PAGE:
Convicted killer paroled, released after decades in prison for NC State student’s death
After spending decades in prison for a murder he says he didn’t commit, Gary Goldman walked free on Tuesday.
The state Post-Release Supervision & Parole Commission recently granted Goldman parole.
“It’s not completely hit me yet,” he said as he walked out of Johnston Correctional Institution in Smithfield and into hugs from family members and supporters.
Goldman was convicted in 1983 of beating Elizabeth “Betsy” Parks Rosenberg to death eight years earlier. Rosenberg, a 24-year-old graduate student, was leaving North Carolina State University’s library when Goldman tried to take her purse and beat her with a metal pipe, according to evidence presented during his trial.
Now 61, Goldman was 17 at the time of the crime.
He was in prison in Georgia for killing a store clerk during a robbery when he was charged with Rosenberg’s slaying. He said Tuesday that he committed the Georgia murder and served the minimum required sentence for it, but he had nothing to do with Rosenberg’s death.
“Early on, I felt like [the North Carolina conviction] would be overturned. and when it wasn’t, I kind of felt that I was guilty of the one in Georgia and this is just karma, an extension of that,” he said. “I really wasn’t bitter about it.”
Chris Mumma, director of the North Carolina Center for Actual Innocence, worked on Goldman’s release and said there is no DNA evidence that links him to Rosenberg’s death.
“They used a jailhouse snitch,” Mumma said. “A friend of his who was also threatened with the murder.”
Even Rosenberg’s sister, Jean Parks, a psychologist in Asheville, now believes Goldman might be innocent and asked the parole commission to release him.
“I knew he was likely innocent. I also learned how he had been rehabilitated in prison,” Parks said by phone Tuesday.
Parks had vehemently opposed his release for years before learning about the case and about how common it was for people to be wrongly convicted.
“I do feel like he has turned his life around,” she said. “It was time for him to have a chance on the outside.”
“It was unbelievable,” Goldman said of Parks’ support. “I was stunned and so grateful.”
Parks’ testimony, along with Goldman’s age at the time of the crime – the U.S. Supreme Court several years ago asked stated to review the life sentences of people convicted as teens – and the job skills he picked up in prison likely influenced the commission’s decision.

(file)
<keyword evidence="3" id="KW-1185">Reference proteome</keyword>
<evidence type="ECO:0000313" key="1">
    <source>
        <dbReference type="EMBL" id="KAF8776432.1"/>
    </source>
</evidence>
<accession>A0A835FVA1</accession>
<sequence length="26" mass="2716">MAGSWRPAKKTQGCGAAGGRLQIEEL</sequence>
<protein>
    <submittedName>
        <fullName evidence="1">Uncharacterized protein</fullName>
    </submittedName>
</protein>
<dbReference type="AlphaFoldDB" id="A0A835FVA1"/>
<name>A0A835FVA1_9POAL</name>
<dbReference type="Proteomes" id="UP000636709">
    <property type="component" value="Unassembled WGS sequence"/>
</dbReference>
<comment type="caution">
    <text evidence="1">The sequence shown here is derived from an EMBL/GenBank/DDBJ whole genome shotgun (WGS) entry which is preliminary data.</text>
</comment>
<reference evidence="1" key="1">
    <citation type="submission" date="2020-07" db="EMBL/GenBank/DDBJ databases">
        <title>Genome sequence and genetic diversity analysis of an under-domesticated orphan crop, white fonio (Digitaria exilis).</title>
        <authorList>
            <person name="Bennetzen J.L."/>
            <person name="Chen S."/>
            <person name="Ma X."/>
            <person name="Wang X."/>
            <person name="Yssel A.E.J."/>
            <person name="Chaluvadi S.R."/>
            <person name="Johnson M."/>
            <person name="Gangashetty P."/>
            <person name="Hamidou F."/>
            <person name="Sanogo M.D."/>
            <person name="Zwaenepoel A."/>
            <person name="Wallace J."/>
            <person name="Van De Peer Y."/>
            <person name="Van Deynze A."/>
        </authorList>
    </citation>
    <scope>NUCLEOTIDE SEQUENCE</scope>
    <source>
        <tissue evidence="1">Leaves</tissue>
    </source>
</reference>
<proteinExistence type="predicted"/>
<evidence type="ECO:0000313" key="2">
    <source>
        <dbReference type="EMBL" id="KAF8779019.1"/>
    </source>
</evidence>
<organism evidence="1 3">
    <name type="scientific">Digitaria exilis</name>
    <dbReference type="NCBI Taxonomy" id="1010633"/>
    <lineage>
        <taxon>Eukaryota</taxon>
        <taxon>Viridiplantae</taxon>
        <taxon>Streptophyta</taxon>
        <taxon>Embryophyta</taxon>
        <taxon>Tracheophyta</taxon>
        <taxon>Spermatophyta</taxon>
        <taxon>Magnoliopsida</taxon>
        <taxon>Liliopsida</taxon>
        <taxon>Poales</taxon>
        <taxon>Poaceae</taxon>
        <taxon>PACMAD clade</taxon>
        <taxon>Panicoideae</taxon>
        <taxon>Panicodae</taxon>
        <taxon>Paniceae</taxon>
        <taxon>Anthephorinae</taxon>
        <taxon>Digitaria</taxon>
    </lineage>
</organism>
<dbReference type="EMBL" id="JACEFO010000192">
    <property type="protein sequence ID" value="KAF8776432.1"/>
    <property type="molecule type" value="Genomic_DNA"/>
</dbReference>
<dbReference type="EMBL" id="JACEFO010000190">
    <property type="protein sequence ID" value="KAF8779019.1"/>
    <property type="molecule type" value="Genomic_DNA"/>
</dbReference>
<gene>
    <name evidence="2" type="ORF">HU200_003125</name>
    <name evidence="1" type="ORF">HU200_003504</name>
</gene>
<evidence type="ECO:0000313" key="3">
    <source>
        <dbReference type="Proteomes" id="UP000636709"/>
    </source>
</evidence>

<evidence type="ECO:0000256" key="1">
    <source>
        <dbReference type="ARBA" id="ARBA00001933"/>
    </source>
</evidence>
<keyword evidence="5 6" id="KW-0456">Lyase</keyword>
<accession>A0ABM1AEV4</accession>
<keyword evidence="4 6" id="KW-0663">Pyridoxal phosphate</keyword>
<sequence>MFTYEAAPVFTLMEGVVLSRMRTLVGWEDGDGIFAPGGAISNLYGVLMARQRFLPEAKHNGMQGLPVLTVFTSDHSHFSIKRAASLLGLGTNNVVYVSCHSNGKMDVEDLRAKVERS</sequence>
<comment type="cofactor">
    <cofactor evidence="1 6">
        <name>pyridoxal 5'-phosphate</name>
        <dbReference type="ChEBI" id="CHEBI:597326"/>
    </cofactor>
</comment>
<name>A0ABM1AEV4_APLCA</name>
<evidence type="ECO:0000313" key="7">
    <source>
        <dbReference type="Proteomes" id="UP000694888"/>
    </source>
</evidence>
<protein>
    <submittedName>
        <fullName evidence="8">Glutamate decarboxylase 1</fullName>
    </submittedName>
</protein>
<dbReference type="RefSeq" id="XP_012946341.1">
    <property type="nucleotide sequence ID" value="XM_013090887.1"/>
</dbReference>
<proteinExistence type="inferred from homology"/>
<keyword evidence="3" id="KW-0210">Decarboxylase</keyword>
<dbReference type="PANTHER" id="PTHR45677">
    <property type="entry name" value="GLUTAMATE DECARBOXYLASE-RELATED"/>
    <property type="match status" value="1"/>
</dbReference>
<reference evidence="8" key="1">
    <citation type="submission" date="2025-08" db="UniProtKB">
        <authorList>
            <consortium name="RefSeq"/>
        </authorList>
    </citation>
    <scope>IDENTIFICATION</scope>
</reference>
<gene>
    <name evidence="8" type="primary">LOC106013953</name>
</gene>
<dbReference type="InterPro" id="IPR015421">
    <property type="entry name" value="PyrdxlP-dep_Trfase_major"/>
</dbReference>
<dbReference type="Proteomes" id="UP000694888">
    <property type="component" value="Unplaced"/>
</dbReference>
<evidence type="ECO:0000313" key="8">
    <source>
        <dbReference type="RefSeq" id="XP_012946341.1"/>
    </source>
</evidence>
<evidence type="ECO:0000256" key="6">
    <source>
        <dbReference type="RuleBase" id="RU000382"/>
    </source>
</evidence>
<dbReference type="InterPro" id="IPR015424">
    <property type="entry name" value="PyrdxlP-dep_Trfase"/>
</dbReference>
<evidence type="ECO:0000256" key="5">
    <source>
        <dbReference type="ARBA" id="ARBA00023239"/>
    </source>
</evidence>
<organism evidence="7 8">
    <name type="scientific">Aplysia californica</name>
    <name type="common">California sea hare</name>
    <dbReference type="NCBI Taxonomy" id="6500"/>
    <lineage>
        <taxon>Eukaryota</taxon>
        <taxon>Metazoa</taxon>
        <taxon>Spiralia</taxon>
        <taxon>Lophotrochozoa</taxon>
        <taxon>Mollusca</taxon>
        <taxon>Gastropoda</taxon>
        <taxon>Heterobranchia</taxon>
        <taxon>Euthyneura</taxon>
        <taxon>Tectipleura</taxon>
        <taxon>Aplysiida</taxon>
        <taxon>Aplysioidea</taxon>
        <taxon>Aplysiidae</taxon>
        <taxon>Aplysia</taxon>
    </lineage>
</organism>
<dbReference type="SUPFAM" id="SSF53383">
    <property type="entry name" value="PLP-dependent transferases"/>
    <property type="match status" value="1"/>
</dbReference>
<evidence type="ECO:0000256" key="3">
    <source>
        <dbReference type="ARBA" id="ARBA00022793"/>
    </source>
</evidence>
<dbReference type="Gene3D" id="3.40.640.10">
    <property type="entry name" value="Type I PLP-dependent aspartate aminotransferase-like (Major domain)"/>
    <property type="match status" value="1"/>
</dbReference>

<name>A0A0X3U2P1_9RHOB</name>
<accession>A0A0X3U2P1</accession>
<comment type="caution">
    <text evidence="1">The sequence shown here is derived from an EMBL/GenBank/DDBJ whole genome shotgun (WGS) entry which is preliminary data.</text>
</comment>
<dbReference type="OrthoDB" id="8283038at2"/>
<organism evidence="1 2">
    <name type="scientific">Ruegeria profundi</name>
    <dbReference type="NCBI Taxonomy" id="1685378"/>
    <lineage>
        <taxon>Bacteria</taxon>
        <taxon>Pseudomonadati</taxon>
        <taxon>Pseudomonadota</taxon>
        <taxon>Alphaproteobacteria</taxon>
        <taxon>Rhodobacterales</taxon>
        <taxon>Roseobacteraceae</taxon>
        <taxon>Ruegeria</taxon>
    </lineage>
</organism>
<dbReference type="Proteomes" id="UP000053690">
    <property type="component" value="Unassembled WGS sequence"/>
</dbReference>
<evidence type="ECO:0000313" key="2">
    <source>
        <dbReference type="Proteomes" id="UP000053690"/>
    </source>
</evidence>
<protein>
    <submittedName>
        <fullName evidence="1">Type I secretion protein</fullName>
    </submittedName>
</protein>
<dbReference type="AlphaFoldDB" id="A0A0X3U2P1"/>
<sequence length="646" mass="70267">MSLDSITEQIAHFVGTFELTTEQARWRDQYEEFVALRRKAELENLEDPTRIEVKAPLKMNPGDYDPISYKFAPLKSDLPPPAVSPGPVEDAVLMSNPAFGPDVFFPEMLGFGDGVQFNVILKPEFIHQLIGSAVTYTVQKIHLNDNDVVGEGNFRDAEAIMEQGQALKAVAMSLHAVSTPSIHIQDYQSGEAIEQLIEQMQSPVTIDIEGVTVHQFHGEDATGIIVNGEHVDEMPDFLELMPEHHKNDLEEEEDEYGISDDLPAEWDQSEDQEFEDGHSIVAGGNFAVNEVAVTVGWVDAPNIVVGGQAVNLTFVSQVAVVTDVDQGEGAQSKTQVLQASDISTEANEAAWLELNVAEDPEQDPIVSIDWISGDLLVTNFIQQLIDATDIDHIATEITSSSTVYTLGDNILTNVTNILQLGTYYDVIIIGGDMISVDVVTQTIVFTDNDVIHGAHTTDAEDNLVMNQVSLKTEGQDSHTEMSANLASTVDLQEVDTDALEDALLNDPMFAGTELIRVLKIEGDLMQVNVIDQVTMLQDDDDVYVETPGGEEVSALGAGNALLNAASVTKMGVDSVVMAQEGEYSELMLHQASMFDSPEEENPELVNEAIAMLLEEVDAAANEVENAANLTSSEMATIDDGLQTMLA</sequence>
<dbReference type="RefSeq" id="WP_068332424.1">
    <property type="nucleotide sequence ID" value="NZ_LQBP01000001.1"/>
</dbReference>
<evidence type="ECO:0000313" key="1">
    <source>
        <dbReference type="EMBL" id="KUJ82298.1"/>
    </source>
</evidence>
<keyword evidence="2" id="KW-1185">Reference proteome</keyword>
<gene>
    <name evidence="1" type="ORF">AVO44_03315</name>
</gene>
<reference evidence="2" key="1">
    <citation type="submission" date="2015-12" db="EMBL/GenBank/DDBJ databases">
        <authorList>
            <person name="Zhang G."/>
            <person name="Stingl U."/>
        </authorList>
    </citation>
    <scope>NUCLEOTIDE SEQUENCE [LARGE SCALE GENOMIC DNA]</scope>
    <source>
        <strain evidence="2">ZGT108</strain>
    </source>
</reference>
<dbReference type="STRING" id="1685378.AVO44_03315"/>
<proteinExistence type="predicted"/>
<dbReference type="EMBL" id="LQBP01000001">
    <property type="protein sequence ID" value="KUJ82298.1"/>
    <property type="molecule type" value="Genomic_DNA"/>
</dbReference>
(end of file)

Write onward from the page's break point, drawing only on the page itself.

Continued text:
While Goldman was in prison, he graduated from a program called New Leash on Life, in which inmates train dogs in preparation for adoption by families with special needs. He already has a job lined up with a veterinarian in Garner.
“In working with the dogs, I’ve learned about compassion. I’ve learned patience that you wouldn’t believe, and these were things that I had not picked up earlier,” he said.
Mumma said she will continue working to exonerate Goldman in Rosenberg’s death.
“We’re not done. He’ll be with family, but it’s not justice for him (and) not justice for Betsy,” she said.
″“Now that I’m out, I can spend a lot of time going through files – what files we can find – and hopefully the process will move quicker now,” Goldman said.
Former Duke University men’s basketball coach Bucky Waters was among the family members who greeted Goldman outside Johnston Correctional. Waters is a cousin of Goldman and said he has sought his release for years.
“It’s like the sun breaking through the clouds,” Waters said of Goldman’s release. “It’s been a war, and it’s not over. We want him exonerated.”
Greg Taylor, who Mumma helped exonerate of a murder charge in 2010, said he spent time in prison with Goldman, and he was there to greet him on the outside Tuesday.
“Today is especially poignant,” Taylor said, noting he also spent time in Johnston Correctional. “I’m very happy for Gary and his family.
Taylor offered a bit of advice to Goldman upon his release: Be patient in trying to adjust to life after prison.